Getting to see nearly every one of the 50 states? That’s a tall order for anyone.

Doing it with eight children? Now that’s quite an effort.

Phil, a resident at Oakmont Rochester Assisted, looked back fondly at how he and his wife Shirley made it a point to see as much of the country as possible.

“When our kids were real young, we traveled to every state in the country, except for a few,” he said. “It was a lot of fun. It was quite interesting. With eight kids, we had to have two rooms when we stopped, but sometimes we didn’t have two rooms and we kind of bunked out. But almost always, we had two rooms.

“My wife Shirley said that she did not want her older kids to have to be responsible for taking care of any more kids than if we only had two kids. She didn’t want her kids to grow up thinking they had a load, and she never had more than a load. She was a great mother and a great woman.”

A long, happy marriage

Phil and Shirley were married for more than 60 years before she died last year.

“When I was 14 or 15, we had a youth club at our church (Gesu Church, in northwest Detroit),” he said. “We were learning how to dance, with boys on one side of the room and girls on the other. We would learn our steps, and then we lined up on each side. I looked from my side to the girls’ side and I said, ‘I’m going to marry that girl.’ And that was it. But my best friend’s mother had her picked out to marry her son.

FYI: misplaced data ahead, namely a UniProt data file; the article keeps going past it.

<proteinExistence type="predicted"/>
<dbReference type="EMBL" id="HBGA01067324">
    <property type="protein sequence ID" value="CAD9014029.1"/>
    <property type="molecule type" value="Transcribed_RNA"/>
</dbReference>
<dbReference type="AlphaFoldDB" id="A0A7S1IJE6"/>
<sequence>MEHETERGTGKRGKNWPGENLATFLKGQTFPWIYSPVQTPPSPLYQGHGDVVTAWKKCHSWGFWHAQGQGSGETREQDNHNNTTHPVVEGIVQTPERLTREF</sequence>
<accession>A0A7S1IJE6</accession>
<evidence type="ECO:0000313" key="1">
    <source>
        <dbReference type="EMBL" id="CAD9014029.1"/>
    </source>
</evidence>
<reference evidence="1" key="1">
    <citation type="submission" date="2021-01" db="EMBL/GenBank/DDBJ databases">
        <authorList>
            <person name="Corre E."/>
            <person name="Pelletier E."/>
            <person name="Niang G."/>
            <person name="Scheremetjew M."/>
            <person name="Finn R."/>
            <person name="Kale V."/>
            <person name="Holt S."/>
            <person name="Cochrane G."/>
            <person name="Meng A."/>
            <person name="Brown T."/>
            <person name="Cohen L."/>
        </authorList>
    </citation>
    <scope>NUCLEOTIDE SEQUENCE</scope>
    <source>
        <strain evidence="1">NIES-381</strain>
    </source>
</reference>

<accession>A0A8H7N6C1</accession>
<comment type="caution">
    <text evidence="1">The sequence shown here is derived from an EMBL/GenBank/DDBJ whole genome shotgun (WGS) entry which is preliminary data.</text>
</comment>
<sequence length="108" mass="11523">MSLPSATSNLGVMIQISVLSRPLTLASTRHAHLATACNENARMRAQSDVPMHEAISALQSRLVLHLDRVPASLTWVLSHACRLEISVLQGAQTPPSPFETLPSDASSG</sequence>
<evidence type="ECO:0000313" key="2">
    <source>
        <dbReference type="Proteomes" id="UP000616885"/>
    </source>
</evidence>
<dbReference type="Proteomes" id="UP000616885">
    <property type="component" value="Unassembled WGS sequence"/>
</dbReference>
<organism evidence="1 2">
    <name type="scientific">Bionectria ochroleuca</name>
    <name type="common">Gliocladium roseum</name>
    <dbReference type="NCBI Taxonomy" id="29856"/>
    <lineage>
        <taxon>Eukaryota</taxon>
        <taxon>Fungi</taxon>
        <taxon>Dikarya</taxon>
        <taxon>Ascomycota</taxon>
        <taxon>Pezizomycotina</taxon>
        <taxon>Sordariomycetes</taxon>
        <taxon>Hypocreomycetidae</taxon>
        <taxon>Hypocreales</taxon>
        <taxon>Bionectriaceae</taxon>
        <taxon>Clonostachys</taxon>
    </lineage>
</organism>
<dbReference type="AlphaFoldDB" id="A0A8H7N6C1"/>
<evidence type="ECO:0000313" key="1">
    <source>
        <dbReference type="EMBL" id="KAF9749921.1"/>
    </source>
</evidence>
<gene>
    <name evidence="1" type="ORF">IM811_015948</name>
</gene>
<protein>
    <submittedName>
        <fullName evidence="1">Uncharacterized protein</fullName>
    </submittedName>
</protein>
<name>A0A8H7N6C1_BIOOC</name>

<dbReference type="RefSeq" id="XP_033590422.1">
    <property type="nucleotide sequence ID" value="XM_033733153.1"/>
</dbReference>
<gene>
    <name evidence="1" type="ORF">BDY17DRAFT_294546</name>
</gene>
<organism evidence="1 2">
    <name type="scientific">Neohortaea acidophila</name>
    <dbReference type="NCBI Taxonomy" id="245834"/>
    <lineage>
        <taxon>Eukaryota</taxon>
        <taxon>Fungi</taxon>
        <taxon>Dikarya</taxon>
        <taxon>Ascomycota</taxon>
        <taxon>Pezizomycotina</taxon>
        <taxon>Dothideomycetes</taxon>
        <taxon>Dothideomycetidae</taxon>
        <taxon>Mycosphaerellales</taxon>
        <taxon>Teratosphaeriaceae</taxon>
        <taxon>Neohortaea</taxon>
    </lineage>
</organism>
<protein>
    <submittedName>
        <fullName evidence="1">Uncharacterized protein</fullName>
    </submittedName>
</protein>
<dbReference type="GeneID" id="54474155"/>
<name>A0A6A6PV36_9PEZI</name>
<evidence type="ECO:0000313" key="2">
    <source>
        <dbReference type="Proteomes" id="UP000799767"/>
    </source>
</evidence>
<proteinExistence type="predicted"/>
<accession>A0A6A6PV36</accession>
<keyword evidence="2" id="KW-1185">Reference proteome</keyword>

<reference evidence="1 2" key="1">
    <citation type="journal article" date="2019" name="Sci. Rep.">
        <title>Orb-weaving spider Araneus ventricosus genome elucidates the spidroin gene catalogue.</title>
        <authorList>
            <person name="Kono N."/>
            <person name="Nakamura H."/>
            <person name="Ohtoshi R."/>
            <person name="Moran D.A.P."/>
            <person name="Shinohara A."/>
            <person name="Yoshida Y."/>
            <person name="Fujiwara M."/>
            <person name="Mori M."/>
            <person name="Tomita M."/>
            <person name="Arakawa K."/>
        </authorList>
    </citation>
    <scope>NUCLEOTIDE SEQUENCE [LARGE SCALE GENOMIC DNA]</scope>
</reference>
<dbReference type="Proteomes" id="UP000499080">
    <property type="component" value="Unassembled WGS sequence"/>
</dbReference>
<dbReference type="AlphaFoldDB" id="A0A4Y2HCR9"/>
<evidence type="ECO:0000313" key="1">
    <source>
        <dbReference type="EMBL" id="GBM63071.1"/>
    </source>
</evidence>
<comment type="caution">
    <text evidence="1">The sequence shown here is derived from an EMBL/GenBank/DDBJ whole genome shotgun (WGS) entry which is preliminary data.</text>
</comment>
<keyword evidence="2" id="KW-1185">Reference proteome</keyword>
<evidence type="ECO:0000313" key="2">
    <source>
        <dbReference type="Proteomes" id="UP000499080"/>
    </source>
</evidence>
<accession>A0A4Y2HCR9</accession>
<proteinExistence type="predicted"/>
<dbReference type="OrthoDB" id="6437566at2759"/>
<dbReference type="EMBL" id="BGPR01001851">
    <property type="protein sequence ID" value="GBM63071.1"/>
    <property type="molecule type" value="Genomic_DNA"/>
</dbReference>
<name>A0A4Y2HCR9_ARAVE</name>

“At my wife’s 16th birthday party, that’s when I kind of hooked up with Shirley. I latched onto her, which made my best friend’s mother mad.”

Phil, who was born in Windsor and grew up in Detroit, attended University of Detroit High School. He continued into college at the University of Detroit.

Making career plans after World War II

As World War II was ending and soldiers began returning home, Phil thought it may be a good idea to join military. He was too young to join the war cause, but there was an incentive to look into joining.

“I thought of joining up, because they were giving immediate commissions to weathermen,” he said. “I thought maybe I could go to Greenland. And if I got an immediate commission, I could raise my family on that. But it turned out they didn’t need weathermen, and the people that joined up were sent home.”

Newly married and with a baby, he came up with a new plan. He became a research physicist.

“I have a master’s degree in physics,” he joked. “I never did work. You can just use your brains instead of your body.”